JOURNAL OF BUSINESS ETHICS CALL FOR PAPERS

July 7, 2008

Special issue on: Cross Sector Social Interactions

 

The Journal of Business Ethics announces the call for papers for a special issue on Cross Sector Social Interactions. The deadline for submission is May 31, 2009. The special issue is jointly edited by Dr. Maria May Seitanidi (may.seitanidi@brunel.ac.uk) and Professor Adam Lindgreen (A.Lindgreen@hull.ac.uk).

 

Purpose of the Special Issue

 

Interactions across sectorial boundaries have intensified over the last years. One of the more recent forms of interactions are cross sector social partnerships (Selsky and Parker, 2005), which involve organisations across different economic sectors—public, nonprofit, and business—that aim to address social issues by providing society with what was traditionally termed ‘public goods’ such as clean water, clean air, environmental protection, health care, and education. For cases of these types of partnerships, we refer to Warner and Sullivan (2004). However, cross sector social partnerships are only one of the forms of interaction across the sectors and sometimes suffer from rhetorical attempts to address the social good. Hence we need to go beyond the form of interaction and examine the level of interactions that take place across the sectors. There are four dynamic constellations of interactions across organisations from different economic sectors that emerge: public-private, private-nonprofit, nonprofit-public, and tripatrite social interactions.

 

The aim of this call for papers is to encourage researchers in any of the above areas to look at the level of interaction rather than the form of interaction or frame of practice. Focusing on the interactions across organisations and sectors can allow for meaningful comparisons across different frames of practice, organisational forms, industries, sectors, and countries in order to observe emergent patterns. Hence, researchers should examine the three different levels of reality—the micro level of individual interactions, the meso level of organisational or sectorial interactions, and the macro level of societal interactions. By looking at social interactions (i.e., interactions for the social good) the special issue will allow for the central question to be addressed of how society is better off due to the joining efforts of organisations across sectors (Austin, 2000), which paradoxically has not been addressed directly in the literature. Answering this question will potentially increase the benefit to both the practitioner and academic audience of the journal in developing systematic practices and studies with the aim to increase the transferability, sustainability, and the benefits of the interactions for society (Seitanidi and Crane, 2008).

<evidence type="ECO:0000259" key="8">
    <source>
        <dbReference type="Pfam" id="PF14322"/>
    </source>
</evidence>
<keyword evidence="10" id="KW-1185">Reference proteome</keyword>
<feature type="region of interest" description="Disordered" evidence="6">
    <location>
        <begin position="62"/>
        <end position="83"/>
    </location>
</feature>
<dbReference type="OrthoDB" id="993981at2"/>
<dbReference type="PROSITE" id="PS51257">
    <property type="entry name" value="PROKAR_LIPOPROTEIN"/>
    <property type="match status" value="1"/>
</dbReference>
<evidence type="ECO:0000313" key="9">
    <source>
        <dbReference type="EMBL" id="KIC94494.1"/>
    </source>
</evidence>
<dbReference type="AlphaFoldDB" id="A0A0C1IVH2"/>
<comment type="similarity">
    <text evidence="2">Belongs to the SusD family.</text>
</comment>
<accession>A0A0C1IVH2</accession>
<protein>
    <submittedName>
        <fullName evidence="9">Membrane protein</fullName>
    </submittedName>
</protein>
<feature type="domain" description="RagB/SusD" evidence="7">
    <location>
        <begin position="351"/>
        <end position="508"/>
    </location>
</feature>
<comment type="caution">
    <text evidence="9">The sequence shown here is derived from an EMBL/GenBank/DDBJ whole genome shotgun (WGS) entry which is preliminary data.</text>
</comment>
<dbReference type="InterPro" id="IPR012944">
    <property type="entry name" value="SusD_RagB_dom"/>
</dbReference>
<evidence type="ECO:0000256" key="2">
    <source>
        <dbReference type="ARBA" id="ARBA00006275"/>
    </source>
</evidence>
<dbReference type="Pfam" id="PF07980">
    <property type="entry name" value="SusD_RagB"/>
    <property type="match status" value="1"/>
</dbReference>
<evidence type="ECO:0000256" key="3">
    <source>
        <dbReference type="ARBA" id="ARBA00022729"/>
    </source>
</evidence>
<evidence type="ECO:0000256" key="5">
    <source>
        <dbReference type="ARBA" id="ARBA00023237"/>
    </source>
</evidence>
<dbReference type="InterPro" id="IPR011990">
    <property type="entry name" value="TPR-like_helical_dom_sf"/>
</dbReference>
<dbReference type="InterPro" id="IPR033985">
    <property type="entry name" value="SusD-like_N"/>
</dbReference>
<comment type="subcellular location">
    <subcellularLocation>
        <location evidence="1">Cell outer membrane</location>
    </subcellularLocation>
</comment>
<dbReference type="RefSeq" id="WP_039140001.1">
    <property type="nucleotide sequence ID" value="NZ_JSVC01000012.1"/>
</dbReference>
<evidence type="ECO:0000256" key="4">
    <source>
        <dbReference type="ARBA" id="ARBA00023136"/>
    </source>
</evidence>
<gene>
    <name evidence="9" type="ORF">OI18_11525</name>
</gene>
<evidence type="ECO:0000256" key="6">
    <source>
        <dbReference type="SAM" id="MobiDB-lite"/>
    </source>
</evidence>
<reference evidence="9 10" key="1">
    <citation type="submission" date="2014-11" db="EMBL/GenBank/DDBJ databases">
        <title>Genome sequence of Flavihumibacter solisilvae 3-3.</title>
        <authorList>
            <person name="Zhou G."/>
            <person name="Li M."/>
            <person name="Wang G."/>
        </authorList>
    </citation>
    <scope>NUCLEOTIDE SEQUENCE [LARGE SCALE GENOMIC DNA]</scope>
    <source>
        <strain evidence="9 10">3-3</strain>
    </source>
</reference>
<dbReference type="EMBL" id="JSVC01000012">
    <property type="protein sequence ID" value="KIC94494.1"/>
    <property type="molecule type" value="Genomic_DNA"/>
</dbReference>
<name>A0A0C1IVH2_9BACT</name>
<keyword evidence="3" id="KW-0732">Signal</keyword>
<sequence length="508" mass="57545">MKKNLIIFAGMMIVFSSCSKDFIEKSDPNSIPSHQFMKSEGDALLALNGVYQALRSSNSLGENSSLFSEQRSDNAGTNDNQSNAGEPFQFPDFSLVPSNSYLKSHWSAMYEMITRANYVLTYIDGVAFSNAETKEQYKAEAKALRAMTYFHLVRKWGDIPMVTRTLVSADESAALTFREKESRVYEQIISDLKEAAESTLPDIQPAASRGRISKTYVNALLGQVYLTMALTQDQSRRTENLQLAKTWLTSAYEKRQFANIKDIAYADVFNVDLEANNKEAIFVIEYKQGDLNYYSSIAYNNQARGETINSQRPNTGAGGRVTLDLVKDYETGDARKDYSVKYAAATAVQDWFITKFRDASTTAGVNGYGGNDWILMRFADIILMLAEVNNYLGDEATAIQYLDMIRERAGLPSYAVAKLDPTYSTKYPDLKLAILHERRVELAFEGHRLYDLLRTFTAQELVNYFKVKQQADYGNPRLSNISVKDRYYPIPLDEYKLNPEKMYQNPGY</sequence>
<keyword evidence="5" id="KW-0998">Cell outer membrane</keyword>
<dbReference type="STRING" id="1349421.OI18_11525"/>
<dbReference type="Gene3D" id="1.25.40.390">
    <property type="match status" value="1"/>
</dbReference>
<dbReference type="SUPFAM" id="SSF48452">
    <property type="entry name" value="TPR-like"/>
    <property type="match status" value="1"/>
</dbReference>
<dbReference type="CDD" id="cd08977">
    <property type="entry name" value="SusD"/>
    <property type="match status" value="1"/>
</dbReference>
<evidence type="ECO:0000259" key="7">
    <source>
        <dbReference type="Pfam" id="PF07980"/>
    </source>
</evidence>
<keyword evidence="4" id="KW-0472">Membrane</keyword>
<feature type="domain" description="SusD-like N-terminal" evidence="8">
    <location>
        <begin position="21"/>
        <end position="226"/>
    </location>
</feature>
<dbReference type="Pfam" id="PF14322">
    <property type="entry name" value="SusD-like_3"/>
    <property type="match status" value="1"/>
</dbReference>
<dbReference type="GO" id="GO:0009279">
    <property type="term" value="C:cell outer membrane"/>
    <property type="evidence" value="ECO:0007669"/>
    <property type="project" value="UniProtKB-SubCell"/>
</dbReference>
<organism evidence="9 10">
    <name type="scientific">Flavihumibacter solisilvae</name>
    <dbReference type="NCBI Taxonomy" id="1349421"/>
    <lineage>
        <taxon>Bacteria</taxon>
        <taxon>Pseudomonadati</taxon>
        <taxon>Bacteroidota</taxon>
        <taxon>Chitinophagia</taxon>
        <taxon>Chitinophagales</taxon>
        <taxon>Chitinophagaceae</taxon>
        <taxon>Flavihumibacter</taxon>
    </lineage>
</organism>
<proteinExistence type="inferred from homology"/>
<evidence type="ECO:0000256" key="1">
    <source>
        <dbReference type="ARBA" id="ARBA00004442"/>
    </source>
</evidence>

Specific topics in relation to social interactions may include, but are not limited to:

 

·         A historical overview of cross sector social interactions in each of the four constellations

·         Theoretical frameworks of formation, implementation, and outcomes of any type of cross sector social interactions (on any of the three different levels of reality)

·         The role of social interactions across the different sectors as a way of delivering social goods

·         The measurement of cross sector social interactions on different levels of analysis

·         Managing cross sector social interactions across different contexts

·         Theoretical contributions on how best to analyse cross sector social interactions

·         Cross sector social interactions in different industries

·         The motivations, processes and dynamics of cross sector social interactions

·         Critical approaches to develop and assess the impact of cross sector social interactions

 

Preference will be given to empirical papers (both qualitative and quantitative) although theoretical papers that offer comprehensive frameworks of any type of cross sector social interaction are also welcome. As the Journal of Business Ethics appeals equally to academic and business audience, all submissions should include implications for practitioners.

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